In the glow of this new ambition it was hard for them to go away by themselves, and leave Jesus alone upon that desolate shore. They protested against the arrangement; but Jesus now spoke with an authority He had never before assumed toward them. They knew that further opposition on their part would be useless, and in silence they turned toward the sea.

Jesus now commands the multitude to disperse; and His manner is so decisive that they dare not disobey. The words of praise and exaltation die on their lips. In the very act of advancing to seize Him their steps are stayed, and the glad, eager look fades from their countenances. In that throng are men of strong mind and firm determination; but the kingly bearing of Jesus, and His few quiet words of command, quell the tumult, and frustrate their designs. They recognise in Him a power above all earthly authority, and without a question they submit.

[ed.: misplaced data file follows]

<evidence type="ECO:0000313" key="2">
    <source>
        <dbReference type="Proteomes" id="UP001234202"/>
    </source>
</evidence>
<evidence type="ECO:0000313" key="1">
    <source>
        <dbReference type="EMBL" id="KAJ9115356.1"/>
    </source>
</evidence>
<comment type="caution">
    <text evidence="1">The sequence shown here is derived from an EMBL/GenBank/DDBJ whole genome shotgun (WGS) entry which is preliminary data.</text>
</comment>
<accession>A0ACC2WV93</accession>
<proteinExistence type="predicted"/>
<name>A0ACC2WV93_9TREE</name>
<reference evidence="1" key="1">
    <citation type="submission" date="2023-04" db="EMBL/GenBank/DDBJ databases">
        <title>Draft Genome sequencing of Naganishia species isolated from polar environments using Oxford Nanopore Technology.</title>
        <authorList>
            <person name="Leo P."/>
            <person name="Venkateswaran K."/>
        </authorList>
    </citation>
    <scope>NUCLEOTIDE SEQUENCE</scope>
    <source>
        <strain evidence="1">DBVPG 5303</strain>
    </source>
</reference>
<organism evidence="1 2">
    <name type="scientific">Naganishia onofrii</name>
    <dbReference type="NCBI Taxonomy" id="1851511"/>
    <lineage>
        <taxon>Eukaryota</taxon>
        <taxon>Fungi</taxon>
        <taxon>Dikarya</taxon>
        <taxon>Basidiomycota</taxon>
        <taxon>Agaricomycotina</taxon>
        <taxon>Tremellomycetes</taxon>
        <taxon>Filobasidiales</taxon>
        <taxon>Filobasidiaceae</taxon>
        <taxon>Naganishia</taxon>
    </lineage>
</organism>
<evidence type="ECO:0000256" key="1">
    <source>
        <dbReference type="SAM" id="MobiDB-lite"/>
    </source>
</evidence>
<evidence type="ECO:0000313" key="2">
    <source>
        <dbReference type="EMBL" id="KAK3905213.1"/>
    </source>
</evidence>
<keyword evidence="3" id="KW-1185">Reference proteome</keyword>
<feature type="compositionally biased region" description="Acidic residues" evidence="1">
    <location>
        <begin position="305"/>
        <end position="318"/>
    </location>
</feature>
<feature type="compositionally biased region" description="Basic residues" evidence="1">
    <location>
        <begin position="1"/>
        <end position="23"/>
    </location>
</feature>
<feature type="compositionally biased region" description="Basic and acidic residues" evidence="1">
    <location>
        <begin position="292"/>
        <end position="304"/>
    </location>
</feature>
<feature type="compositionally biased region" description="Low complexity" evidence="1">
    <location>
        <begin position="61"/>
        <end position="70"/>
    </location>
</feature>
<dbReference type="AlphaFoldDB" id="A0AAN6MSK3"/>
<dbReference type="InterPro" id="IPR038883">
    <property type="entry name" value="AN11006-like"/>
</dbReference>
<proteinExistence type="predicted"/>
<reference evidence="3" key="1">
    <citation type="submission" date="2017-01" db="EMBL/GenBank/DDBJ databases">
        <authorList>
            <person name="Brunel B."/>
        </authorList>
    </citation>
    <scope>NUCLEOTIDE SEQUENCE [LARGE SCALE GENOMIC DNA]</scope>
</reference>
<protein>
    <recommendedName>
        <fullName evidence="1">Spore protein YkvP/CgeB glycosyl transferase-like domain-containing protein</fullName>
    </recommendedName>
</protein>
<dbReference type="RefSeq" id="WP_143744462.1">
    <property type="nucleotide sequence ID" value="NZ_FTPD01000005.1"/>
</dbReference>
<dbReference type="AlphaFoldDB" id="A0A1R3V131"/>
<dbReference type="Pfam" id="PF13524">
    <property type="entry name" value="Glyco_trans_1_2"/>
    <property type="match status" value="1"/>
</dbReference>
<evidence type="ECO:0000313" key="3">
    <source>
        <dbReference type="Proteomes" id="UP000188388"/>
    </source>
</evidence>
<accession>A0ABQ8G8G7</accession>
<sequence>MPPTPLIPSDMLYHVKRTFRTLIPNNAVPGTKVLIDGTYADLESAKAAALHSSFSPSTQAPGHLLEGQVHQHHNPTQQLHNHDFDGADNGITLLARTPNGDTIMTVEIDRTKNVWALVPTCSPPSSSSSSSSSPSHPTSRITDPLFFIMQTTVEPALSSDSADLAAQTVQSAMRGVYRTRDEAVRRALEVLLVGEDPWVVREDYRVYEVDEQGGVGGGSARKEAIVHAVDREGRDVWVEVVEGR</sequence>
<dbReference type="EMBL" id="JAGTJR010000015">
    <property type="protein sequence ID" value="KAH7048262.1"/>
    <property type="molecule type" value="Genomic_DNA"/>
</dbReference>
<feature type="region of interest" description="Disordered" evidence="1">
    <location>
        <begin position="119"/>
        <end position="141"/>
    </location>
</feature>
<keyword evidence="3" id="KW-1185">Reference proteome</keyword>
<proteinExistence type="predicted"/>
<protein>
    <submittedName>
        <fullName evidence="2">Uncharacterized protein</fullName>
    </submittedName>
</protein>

A need for prayer

When left alone, Jesus "went up into a mountain apart to pray." For hours He continued pleading with God. Not for Himself but for men were those prayers. He prayed for power to reveal to men the divine character of His mission, that Satan might not blind their understanding and pervert their judgment.

The Saviour knew that His days of personal ministry on earth were nearly ended, and that few would receive Him as their Redeemer.

In travail and conflict of soul He prayed for His disciples. They were to be grievously tried. Their long-cherished hopes, based on a popular delusion, were to be disappointed in a most painful and humiliating manner. In the place of His exaltation to the throne of David they were to witness His crucifixion.

This was to be indeed His true coronation.

But they did not discern this, and in consequence strong temptations would come to them, which it would be difficult for them to recognise as temptations.

Without the Holy Spirit to enlighten the mind and enlarge the comprehension the faith of the disciples would fail. It was painful to Jesus that their conceptions of His kingdom were, to so great a degree, limited to worldly elevation and honour. For them the burden was heavy upon His heart, and He poured out His supplications with bitter agony and tears.